What do you do when you have an important decision to make? Draw up a list of pros and cons? Flip a coin? Do you postpone hoping someone else will end up making the decision for you?
- When should you use a decision matrix (and when not to)?
- What exactly is a decision matrix?
- How to create a decision matrix: 1) Clarify the problem
- How to create a decision matrix: 2) Assess decision factors
- How to create a decision matrix: 3) Add options
- How to create a decision matrix: 4) Give a weight to each decision factor
- How to create a decision matrix: 5) Add scores for each option
- How to create a decision matrix: 6) Choose the highest score
- Decision matrix: Conclusions
Certainly there are many ways to make choices, for example we have already discussed collaborative decision-making process, but when it comes to taking into account objectively all the important factors that are part of the decision, there is a method that prevails above all else: the decision matrix.
Many people are intimidated when it comes to applying the decision matrix. However, I can assure you that, once you understand the mechanisms and fundamentals, its use is actually simpler than you imagine.
When should you use a decision matrix (and when not to)?
A decision matrix can help not only to make complex decisions, but also to prioritize activities, solve problems and build reasoning to defend a decision already made.
We had already spoken about the criteria for prioritizing projects, but here we will talk about an ideal decision-making tool if we are discussing between some comparable solutions that each have multiple quantitative criteria.
The decision matrix process is best used when deciding something that is not related to an emotion, because it is a rational tool.
It is therefore preferable to use a decision matrix when it is necessary to evaluate a situation from a logical point of view and to have sufficient comparable variables to make a weighted analysis.
The matrix can be used alone, but also in combination with other decision-making tools and techniques.
What exactly is a decision matrix?
A decision matrix is a chart that helps to show a clear winner among the different options.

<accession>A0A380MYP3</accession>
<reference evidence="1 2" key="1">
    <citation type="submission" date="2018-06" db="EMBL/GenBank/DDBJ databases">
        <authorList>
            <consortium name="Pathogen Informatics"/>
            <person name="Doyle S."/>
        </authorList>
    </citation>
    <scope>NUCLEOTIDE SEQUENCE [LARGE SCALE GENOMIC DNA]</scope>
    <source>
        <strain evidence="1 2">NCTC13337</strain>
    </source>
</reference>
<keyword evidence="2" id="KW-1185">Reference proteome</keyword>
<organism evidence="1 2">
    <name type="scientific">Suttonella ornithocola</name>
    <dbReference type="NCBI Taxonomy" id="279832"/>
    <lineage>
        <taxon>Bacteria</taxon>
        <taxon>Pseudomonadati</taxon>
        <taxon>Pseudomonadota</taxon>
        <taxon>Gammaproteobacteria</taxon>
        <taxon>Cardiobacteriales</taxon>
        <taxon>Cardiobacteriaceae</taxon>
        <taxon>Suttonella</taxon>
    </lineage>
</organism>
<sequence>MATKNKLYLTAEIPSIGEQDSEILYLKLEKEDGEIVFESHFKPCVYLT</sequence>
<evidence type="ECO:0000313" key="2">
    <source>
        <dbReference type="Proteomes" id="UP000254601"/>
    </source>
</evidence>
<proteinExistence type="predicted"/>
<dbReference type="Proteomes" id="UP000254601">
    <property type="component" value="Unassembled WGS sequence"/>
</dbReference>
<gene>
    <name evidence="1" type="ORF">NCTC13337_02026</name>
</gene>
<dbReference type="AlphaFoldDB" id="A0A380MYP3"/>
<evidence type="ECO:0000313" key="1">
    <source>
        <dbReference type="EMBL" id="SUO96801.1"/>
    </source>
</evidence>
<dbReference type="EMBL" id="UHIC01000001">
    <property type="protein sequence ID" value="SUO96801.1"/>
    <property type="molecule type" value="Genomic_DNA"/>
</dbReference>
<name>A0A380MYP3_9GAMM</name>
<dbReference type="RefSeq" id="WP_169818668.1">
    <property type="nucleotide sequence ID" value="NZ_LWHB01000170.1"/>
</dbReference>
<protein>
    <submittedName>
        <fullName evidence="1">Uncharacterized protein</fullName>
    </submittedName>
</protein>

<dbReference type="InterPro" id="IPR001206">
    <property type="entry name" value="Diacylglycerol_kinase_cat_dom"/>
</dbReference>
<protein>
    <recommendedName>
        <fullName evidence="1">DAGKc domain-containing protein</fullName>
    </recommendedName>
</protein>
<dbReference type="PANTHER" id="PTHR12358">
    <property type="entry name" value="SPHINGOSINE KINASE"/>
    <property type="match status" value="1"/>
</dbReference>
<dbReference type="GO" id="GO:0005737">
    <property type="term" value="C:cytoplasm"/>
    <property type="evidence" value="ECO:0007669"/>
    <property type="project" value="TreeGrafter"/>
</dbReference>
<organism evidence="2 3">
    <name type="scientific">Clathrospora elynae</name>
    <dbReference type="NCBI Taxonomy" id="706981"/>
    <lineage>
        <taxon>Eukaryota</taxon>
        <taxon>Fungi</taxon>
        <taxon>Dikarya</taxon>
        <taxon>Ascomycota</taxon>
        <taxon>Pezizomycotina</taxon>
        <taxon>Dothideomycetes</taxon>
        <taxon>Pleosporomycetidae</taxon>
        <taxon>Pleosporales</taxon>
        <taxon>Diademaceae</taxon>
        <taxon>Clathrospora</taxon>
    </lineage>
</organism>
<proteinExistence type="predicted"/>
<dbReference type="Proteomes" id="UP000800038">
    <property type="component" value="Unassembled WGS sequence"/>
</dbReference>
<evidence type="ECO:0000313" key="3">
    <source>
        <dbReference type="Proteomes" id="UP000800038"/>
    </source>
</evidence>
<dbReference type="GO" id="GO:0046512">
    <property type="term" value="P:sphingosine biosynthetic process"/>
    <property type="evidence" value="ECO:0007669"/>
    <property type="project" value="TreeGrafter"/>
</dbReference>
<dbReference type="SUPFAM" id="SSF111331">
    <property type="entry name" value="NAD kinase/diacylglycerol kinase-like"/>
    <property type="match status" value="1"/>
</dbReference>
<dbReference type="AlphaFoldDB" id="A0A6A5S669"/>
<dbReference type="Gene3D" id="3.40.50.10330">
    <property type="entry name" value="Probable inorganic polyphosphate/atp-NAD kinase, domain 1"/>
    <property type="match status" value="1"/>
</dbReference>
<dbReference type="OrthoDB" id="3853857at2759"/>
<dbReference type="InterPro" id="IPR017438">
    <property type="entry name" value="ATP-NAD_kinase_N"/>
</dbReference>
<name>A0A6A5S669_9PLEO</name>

To create the matrix, you need to determine which criteria are important in making the final decision and then assign a weight or value to each criterion.
This allows you to prioritize factors that matter most and, as a result, to identify mathematically which of the options is the best one.
Let’s see in detail what are the key steps to use a decision matrix in the best possible way.
How to create a decision matrix: 1) Clarify the problem
The first step is to insert the decision to be made or question in the decision box. This statement must be specific and clear for everyone.
Let’s have a practical example and imagine, for example, that you have to make the choice between reconditioning an old machine or buying a new one. Formulate the correct question and put it in the decision box!
How to create a decision matrix: 2) Assess decision factors
In this step you will need to make a brainstorming about the selection criteria for the decision to be taken.
In short, the question must be answered: what are the factors that will help to make the right decision? Or, what are the critical success factors that need to be met?
In the example chosen in the previous step, the factors that would have a great impact on the decision are:
- How quickly can we get a return on our original investment? Obviously, the quicker, the better!
- Cash flow – How will each option affect cash flow at the bank?
- Timing – how much time “is lost” in each scenario?
How to create a decision matrix: 3) Add options
Now it is time to compare the different options available. These are, in other words, the solutions to the problems.
In our example we have two options:
- Revise the old car
- Buy a new car
How to create a decision matrix: 4) Give a weight to each decision factor
It is evident that in any decision, some factors will be more important than others, and for this reason, you need to create a pondered score.
Each individual decision factor is then given a score from 1 to 5 (1 is the minimum importance, 5 is the maximum).
It is absolutely important to try not to give each decision factor the same weight, otherwise the whole analysis cannot be carried out.
If you have difficulty in finding different scores, one solution is to extend the scale from 1 to 10, in order to assess each factor even more thoroughly.
How to create a decision matrix: 5) Add scores for each option
The same process that was done previously is now being done in regard to each option.
Again, you score from 1 to 5 and, if that is not enough, you can use a scale from 1 to 10.
How to create a decision matrix: 6) Choose the highest score
Once the scores have been established based on all factors and for each of the available options, the next step is to select the highest score as the winner.
Decision matrix: Conclusions
Last but not least, the decision matrix makes it possible to measure options against what is important and, above all, to do so objectively and pragmatically.
This process eliminates the complexity of analysis and decisions are much easier to make when simplifying things.
In other words, the decision matrix allows you to focus on what really matters.
It is also important to keep in mind that a decision matrix is not the only decision-making tool available. For example, sometimes even a simple list of pros and cons will work.
However, for a decision where you have more options and different characteristics to consider, a decision matrix can clarify (objectively and mathematically) the best choice.
This approach can be used not only in project management, but also in everyday life to make informed decisions, while avoiding the typical prejudices and complications in which almost all of us are guilty of falling from time to time.